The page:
fewer than 15Course Format:
Lecture onlyInstitution Type:
Public four-year institution, primarily undergraduate
This is a required senior-level course for meteorology majors, and is one of the final courses taken in the core meteorology curriculum. Prerequisites for the course include calculus, physical meteorology, and at least one semester of dynamic meteorology.
This course focuses on providing students with an understanding of the components of the climate system, climate system dynamics, and factors that lead to changes in the climate system. Topics are presented in order of increasing complexity, beginning with the global energy balance and radiative transfer in the atmosphere. Following this, we explore: the role of the land surface in climate forcing (surface fluxes and the hydrologic cycle), global atmospheric and oceanic circulation, climate variability and its role in weather forecasting (ENSO, the NAO, and monsoons), and long-term climate forcing. The topic of climate modeling is integrated throughout the course, as students begin to work on their term projects. For example, an introduction to simple energy balance models is integrated into the discussion of the global energy balance and radiative transfer.
By the end of this course, students will be able to do the following:
- Calculate the change in Earth's global energy balance, given a change in solar output, a change in Earth's albedo, or a change in the concentration of atmospheric greenhouse gases.
- Estimate a surface energy balance at a particular location given incoming solar radiation, surface albedo and information about any relevant surface features.
- Explain (both analytically and qualitatively) how the climatologically averaged ocean and atmospheric circulation patterns redistribute heat and energy across the Earth
- Describe the hydrologic cycle and feedbacks associated with the cycle that may stabilize or amplify climate change.
- Be able to use climatology and thier understanding of global teleconnection indices (ENSO, NAO) to assist them in weather forecasting.
- Read, evaluate, and discuss current climate research articles regarding present and future climate change.
- Interpret results from studies of present climate, as well as a range of climate models and place these results in the context of modern 'global warming'
- Use a global climate model to explore a question pertinent to climatology – describe what the model does and be able to analyze the output from this model to quantify climate sensitivity to changes in forcing and identify relevant feedback mechanisms.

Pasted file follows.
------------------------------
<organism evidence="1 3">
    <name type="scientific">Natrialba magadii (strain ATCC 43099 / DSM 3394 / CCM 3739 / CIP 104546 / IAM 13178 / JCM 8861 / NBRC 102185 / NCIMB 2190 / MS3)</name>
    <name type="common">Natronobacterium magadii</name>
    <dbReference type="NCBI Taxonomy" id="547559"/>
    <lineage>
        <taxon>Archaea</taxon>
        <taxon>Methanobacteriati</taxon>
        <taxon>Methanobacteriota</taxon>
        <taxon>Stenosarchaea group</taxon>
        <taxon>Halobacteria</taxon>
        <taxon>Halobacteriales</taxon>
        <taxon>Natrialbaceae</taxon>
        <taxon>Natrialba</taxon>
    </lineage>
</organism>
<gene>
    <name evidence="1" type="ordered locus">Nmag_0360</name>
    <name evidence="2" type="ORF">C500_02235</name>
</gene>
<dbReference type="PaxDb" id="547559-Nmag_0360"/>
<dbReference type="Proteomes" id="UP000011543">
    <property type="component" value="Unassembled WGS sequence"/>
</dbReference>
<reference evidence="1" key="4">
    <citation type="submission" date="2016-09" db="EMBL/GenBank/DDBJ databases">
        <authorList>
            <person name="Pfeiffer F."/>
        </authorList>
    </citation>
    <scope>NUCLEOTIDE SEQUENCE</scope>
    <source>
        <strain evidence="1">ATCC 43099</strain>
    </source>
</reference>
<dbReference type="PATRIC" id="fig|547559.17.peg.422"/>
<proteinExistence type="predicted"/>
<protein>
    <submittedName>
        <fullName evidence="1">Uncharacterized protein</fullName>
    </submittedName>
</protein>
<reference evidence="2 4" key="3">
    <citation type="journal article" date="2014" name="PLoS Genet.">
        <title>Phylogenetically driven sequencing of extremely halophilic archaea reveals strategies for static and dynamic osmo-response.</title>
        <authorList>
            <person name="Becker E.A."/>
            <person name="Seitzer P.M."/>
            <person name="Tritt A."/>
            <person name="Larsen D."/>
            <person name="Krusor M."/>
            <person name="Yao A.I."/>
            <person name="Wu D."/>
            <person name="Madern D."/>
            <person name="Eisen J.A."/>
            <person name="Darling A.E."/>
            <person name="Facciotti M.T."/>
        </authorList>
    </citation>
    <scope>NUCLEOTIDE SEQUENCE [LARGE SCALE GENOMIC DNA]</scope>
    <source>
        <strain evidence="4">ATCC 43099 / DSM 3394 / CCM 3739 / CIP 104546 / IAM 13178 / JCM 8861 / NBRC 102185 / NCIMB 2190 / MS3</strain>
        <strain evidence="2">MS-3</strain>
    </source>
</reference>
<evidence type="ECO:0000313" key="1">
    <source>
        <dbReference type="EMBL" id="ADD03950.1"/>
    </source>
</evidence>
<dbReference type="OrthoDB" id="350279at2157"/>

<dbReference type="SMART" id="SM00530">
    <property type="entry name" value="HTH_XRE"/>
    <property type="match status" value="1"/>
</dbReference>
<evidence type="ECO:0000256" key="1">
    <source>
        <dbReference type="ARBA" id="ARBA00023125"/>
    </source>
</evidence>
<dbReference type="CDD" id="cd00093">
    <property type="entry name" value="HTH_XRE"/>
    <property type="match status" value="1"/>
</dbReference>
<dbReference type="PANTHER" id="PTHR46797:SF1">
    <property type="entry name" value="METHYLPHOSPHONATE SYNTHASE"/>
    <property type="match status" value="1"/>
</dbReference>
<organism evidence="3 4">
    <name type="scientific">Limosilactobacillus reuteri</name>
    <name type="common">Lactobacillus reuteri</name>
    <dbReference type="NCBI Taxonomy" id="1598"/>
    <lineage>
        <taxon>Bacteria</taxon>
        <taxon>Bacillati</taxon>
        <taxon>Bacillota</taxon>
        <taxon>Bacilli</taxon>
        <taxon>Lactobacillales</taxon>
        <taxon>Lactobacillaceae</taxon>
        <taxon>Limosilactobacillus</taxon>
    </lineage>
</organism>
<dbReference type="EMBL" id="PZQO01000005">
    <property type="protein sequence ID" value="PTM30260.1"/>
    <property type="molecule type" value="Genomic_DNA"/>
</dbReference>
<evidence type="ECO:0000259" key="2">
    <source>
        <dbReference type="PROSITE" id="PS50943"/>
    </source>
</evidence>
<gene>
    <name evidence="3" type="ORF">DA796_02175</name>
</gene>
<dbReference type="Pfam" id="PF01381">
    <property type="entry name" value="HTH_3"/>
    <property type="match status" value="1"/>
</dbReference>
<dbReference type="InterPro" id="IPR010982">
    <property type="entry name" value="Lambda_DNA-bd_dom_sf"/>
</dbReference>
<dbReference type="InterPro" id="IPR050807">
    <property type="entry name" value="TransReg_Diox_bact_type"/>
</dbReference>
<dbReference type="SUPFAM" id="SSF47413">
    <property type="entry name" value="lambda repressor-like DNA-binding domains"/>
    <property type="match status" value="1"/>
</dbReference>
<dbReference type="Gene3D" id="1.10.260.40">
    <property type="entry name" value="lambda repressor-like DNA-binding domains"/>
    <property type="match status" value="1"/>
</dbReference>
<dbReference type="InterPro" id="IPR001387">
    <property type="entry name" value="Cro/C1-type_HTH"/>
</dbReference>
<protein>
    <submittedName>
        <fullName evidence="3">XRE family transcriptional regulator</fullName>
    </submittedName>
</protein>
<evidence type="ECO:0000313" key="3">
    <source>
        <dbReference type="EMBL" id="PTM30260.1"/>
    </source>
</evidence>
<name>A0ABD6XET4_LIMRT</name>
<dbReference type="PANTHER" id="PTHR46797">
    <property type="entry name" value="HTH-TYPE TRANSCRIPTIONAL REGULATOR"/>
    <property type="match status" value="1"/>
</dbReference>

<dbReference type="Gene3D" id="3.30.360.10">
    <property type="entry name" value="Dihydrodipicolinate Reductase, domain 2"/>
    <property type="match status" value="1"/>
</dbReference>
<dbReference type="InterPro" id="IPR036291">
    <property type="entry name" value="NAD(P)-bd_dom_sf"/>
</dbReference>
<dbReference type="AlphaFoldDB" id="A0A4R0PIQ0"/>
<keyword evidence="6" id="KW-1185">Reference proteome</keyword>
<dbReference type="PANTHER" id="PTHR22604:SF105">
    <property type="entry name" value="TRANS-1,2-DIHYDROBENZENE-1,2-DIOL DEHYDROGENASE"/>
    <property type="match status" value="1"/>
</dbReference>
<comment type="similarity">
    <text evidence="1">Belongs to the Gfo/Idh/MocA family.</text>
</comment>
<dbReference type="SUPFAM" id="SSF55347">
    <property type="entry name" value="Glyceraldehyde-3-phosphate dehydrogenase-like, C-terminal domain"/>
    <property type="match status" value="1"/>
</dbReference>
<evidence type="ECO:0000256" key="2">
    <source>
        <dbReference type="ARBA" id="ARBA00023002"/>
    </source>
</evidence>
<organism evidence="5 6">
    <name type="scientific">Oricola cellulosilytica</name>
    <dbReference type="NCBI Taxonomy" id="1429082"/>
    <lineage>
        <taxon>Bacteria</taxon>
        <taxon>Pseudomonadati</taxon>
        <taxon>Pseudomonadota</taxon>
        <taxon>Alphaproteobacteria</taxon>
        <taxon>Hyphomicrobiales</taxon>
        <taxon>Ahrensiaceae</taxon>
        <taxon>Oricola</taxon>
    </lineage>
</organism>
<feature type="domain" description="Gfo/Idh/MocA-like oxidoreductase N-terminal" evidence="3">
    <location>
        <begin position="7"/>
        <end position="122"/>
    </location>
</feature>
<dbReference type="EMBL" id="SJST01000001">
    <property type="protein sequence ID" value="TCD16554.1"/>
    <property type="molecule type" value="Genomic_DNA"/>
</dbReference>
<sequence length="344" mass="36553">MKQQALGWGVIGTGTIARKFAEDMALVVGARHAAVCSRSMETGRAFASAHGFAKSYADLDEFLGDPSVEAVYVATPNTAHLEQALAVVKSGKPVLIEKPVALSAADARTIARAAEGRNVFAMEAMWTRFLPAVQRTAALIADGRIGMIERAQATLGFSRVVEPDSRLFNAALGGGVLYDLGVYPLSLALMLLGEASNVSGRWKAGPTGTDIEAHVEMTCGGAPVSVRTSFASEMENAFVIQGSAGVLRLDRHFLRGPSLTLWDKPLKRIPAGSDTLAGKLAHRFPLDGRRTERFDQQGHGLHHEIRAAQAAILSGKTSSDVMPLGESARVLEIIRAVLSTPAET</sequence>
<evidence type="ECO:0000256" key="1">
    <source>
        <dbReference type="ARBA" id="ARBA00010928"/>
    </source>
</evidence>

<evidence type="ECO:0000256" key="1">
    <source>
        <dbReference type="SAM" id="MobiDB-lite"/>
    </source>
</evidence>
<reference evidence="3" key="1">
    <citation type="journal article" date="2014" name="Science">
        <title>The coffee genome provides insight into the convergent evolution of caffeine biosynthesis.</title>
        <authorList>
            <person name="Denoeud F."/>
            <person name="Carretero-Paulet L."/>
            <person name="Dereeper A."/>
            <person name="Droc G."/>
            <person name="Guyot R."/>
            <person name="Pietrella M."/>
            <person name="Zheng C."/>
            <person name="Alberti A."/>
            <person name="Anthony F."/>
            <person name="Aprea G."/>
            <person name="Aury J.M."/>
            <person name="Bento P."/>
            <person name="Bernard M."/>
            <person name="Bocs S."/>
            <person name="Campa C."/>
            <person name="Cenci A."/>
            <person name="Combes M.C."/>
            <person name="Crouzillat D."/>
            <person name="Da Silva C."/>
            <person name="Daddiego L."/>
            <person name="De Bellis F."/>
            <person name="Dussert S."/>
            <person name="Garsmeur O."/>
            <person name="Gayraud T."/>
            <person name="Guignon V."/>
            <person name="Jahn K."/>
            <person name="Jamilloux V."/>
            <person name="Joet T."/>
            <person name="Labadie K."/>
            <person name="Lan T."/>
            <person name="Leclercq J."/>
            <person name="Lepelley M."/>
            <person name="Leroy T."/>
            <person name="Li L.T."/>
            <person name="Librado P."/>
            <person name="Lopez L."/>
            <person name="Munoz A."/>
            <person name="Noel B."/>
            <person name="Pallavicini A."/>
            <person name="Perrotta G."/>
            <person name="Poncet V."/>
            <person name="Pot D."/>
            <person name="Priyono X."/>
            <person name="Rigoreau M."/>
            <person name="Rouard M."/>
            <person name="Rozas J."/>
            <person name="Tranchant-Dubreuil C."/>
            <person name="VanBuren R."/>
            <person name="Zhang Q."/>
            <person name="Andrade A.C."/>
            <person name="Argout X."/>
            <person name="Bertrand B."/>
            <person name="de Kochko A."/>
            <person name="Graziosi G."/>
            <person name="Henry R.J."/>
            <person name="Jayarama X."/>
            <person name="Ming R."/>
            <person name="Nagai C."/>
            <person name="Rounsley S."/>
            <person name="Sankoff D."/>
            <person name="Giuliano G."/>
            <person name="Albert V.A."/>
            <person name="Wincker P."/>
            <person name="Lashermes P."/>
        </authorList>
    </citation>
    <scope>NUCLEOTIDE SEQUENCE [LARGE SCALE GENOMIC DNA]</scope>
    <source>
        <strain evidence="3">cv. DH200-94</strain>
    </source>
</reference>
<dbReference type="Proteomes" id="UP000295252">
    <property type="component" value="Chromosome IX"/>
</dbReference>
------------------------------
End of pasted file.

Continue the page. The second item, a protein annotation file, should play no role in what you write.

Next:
This course features a term project where students develop a research question and run climate-modeling experiments (using simple energy-balance models, or simple 3-D models available online: EdGCM, MAGIC/SCENGEN, or the UNEP Java Climate Model). Students apply their understanding of climate dynamics in the analysis and interpretation of results. At the end of the semester, students present their results in the form of a paper and poster presentation.
I wanted to develop a course that would require students to integrate not only what they had learned in my class, but concepts they have learned in other meteorology courses as well. So often, we take a 'piece-meal' approach to teaching about the atmosphere – which is necessary to understand the individual pieces. But I wanted students to begin to see the bigger picture – how each of the components of the earth system interact and feedback on one another, and how changes in one part of the system affect the whole. This is accomplished when students run modeling experiments and begin to see, firsthand, the effect of changing one aspect of the system. My other goal for this course is that students would begin to think like scientists – to develop a question and then develop a methodology for answering that question.
(Microsoft Word 52kB Mar26 10)
Student Handout for Climate Modeling Assignment (Microsoft Word 59kB Mar26 10)